After a short but tense ride along the highway, we turned off onto a road that seemed like little more than two tracks in the dirt. I began to have difficulty keeping the bike upright and eventually it tipped over to one side. Machano seemed worried so he advised us to leave the bikes where they were and continue to the cave on foot. After a brief jaunt walking with our bikes, we were at the mouth of the cave which our guide said had only been opened to people the year before. Two men were waiting for us with flashlights, as well as two teenage boys in their school uniforms. Together, our expanding posse continued into the cave. Our guide pointed out certain features and some lovely spiders, while the more outgoing of the teenage boys practised his English with me. We walked a short distance underground and made it to this strange “crystal” that was in the cave near its exit.

I asked Machano if he knew what the crystal was made of, but he said he didn’t and was hoping to get a geologist in sometime to confirm. For now, all he could say was it was probably some kind of stalactite. 
From the cave, we worked up quite a sweat while heading to little village to see a blacksmith. After trying the bellows and learning how the men melt down the metal to make the nails for the iconic fishing ships that pepper the coastline, we asked cautiously if we could have a fresh coconut to drink. 
Trying out the bellows while the pros look on. 
We were visiting Zanzibar during the month of Ramadan.Given that Nungwi caters to tourists, it hadn’t really affected us until then. Now in this small village, we knew we should ask permission to eat or drink  in front of others. Machano interpreted for us and the villagers said it was fine. So fine, that pretty much before I finished the word coconut, a young boy was halfway up a tree. 
He made it look so easy
He began throwing down coconuts for us when the blacksmiths started yelling at him and some villagers joined in too. We thought maybe we had been out of line by asking for a coconut but Machano told us they were telling him that he was picking the wrong ones. Eventually it became so heated, that another lad ran up a different tree and threw a few more down from there. Once the villagers had decided on which two coconuts were the best, they hacked them open for us and let us have the freshest, most satisfying coconut ever. This ended up being our favourite part of the day. No one seemed to mind us eating and drinking except a little girl who told our guide that she wasn’t Muslim so she could have some coconut too which made him laugh out loud. We all admired her courage though.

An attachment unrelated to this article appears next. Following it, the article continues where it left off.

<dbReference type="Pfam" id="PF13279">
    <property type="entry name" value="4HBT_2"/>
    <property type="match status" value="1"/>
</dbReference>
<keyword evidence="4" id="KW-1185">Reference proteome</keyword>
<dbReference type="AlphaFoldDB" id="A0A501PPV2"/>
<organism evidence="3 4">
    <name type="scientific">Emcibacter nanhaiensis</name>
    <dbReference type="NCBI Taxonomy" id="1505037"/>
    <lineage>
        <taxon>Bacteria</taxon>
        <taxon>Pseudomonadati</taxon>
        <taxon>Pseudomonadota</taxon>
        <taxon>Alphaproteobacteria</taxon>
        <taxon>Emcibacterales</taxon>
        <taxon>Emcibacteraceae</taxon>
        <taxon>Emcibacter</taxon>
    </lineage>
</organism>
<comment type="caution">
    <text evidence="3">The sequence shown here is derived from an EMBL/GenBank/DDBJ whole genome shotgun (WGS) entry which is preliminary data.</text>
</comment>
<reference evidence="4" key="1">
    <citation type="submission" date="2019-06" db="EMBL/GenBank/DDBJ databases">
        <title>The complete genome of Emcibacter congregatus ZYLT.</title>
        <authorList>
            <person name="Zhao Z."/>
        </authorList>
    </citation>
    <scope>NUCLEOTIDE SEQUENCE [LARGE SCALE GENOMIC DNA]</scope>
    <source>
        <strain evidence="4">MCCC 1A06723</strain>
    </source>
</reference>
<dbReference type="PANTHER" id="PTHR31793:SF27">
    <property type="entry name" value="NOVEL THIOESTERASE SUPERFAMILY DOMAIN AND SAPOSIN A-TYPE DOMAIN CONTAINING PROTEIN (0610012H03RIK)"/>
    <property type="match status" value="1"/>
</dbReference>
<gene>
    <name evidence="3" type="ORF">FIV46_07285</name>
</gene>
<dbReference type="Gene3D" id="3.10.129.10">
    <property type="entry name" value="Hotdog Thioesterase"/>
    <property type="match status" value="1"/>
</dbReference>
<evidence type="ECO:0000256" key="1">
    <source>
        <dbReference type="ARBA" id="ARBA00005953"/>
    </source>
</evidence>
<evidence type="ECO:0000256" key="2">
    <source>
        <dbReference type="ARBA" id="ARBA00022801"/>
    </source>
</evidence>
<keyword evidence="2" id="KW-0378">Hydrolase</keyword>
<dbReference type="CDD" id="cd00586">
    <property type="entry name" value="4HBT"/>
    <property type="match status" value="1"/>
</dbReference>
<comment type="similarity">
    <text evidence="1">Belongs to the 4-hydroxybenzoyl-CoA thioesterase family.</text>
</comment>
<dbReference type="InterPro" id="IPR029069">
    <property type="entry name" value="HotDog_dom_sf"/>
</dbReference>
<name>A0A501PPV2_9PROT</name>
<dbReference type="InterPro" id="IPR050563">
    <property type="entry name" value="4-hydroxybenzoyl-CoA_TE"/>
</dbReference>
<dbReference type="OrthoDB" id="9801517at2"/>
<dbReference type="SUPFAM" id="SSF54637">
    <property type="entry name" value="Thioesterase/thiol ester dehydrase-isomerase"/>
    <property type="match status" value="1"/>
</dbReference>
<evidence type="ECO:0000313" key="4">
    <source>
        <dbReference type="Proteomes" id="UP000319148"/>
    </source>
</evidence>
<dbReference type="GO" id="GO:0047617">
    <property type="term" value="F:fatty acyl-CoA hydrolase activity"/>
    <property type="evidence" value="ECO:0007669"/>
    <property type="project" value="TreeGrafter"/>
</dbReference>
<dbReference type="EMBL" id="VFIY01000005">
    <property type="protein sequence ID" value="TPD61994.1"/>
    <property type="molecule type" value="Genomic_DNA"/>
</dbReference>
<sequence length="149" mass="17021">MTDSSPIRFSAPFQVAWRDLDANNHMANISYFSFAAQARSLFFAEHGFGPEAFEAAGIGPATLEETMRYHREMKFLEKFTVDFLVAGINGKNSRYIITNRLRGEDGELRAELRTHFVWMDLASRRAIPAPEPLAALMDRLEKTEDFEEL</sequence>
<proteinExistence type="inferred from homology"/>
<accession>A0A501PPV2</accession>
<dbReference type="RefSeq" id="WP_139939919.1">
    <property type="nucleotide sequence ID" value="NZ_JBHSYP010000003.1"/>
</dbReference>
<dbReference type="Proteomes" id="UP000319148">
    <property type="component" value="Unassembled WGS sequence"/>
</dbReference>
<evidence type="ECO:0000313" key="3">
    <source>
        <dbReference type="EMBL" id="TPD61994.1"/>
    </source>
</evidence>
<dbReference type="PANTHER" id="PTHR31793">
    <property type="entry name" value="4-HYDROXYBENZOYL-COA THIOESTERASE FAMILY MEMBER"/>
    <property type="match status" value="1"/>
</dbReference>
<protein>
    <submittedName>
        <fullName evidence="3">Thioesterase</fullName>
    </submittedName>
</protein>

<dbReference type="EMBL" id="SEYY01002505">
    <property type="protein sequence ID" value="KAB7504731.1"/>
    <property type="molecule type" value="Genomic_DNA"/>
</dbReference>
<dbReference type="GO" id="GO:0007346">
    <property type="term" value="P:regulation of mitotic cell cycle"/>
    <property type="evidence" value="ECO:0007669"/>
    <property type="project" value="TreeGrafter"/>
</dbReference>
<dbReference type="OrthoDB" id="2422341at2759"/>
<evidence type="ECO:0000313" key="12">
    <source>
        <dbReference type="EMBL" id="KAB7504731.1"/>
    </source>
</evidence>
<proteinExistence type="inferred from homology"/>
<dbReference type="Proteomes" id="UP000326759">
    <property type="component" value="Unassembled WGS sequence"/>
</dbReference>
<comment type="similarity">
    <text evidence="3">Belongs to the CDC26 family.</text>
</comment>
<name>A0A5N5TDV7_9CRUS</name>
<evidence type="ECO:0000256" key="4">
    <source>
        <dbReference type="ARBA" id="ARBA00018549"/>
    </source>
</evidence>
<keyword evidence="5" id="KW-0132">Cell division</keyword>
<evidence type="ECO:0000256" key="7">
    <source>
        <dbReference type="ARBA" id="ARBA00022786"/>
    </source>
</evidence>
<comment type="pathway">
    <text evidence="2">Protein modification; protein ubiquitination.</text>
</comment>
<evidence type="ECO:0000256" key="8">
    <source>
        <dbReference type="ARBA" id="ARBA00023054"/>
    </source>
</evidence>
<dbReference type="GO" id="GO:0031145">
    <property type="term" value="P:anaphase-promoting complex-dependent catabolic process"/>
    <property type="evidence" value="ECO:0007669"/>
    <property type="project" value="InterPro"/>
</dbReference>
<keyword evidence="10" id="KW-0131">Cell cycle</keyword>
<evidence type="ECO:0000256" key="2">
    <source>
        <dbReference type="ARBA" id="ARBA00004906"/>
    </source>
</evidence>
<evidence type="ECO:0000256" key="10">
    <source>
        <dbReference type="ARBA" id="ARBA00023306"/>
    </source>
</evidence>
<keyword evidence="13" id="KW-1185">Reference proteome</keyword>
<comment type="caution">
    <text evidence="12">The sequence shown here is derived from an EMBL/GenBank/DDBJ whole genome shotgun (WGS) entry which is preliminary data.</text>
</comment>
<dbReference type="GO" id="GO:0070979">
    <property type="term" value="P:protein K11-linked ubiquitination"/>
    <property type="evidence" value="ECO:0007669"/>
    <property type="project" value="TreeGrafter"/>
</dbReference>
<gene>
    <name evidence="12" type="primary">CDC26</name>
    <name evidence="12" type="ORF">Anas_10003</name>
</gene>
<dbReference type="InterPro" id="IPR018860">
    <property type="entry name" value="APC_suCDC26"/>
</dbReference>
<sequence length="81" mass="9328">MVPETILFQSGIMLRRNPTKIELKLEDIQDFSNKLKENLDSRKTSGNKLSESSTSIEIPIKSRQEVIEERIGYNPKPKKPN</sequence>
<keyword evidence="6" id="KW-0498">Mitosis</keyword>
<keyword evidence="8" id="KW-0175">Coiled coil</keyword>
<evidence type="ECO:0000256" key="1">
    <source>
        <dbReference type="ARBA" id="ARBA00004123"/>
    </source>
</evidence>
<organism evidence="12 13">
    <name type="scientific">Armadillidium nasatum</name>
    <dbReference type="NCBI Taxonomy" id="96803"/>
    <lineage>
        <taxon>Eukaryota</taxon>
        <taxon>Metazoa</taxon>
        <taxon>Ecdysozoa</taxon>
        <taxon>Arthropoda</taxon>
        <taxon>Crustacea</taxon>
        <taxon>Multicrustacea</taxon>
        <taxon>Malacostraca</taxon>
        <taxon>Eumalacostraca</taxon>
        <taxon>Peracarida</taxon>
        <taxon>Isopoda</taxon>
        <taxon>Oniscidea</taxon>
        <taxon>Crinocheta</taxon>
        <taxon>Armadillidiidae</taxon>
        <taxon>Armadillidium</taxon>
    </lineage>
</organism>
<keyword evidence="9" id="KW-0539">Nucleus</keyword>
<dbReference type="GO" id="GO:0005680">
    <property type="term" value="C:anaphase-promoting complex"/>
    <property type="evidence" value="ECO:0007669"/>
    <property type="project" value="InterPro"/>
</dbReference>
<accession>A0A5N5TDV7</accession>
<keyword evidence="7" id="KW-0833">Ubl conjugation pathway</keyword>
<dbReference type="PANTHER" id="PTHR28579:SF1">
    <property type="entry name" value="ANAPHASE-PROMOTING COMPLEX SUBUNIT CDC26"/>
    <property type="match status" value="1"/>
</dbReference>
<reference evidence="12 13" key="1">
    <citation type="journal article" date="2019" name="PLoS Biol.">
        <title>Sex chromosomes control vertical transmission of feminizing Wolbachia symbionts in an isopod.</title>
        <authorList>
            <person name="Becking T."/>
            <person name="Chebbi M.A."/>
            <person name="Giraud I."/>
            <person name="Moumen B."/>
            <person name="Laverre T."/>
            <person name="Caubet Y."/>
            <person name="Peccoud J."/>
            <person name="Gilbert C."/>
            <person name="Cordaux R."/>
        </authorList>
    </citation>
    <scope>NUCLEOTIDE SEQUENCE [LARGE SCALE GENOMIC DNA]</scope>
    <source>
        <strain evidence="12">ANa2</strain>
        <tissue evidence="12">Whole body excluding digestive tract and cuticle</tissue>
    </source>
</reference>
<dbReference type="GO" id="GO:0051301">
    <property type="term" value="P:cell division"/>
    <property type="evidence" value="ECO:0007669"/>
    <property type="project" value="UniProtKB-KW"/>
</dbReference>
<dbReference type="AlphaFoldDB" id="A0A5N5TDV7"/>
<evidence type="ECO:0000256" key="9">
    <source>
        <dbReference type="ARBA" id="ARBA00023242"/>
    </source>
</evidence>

Again the village kids made us feel like celebrities by running behind us repeating “bye bye” and jambo” over and over until we reached the highway. Then we peddled to the last site on our tour, some Portuguese ruins and an inland salt water cave. It took me a bit of courage to jump in the water but I was glad I did. The water was cool enough to leave us refreshed for our approximately 8km ride back to town.

After dropping off our bikes,we walked back along the beach instead of taking the same way and enjoyed a quiet section of the beach, bathed in golden twilight, where I was able to take this incredible shot of some village boys playing football between the boats.

National Geographic feel free to contact me about this.

Cycling through the villages ended up being one of our favourite experiences in Zanzibar and we were eager to promote the excursion to other travellers we would meet afterwards. We also still chuckle about the villager’s enthusiasm toward selecting the best coconuts too.

A few months after our visit as I write this, it appears that Zanzibar Cycling Adventures is who guided our cycling tour and the company has since improved their web presence. It looks like a lot of people have been enjoying cycle tours with them since our passing through, which is fantastic as they are a great tour operator, and we are glad to see their business grow. Zanzibar is indeed so much more than a beach and we were happy to discover that for ourselves.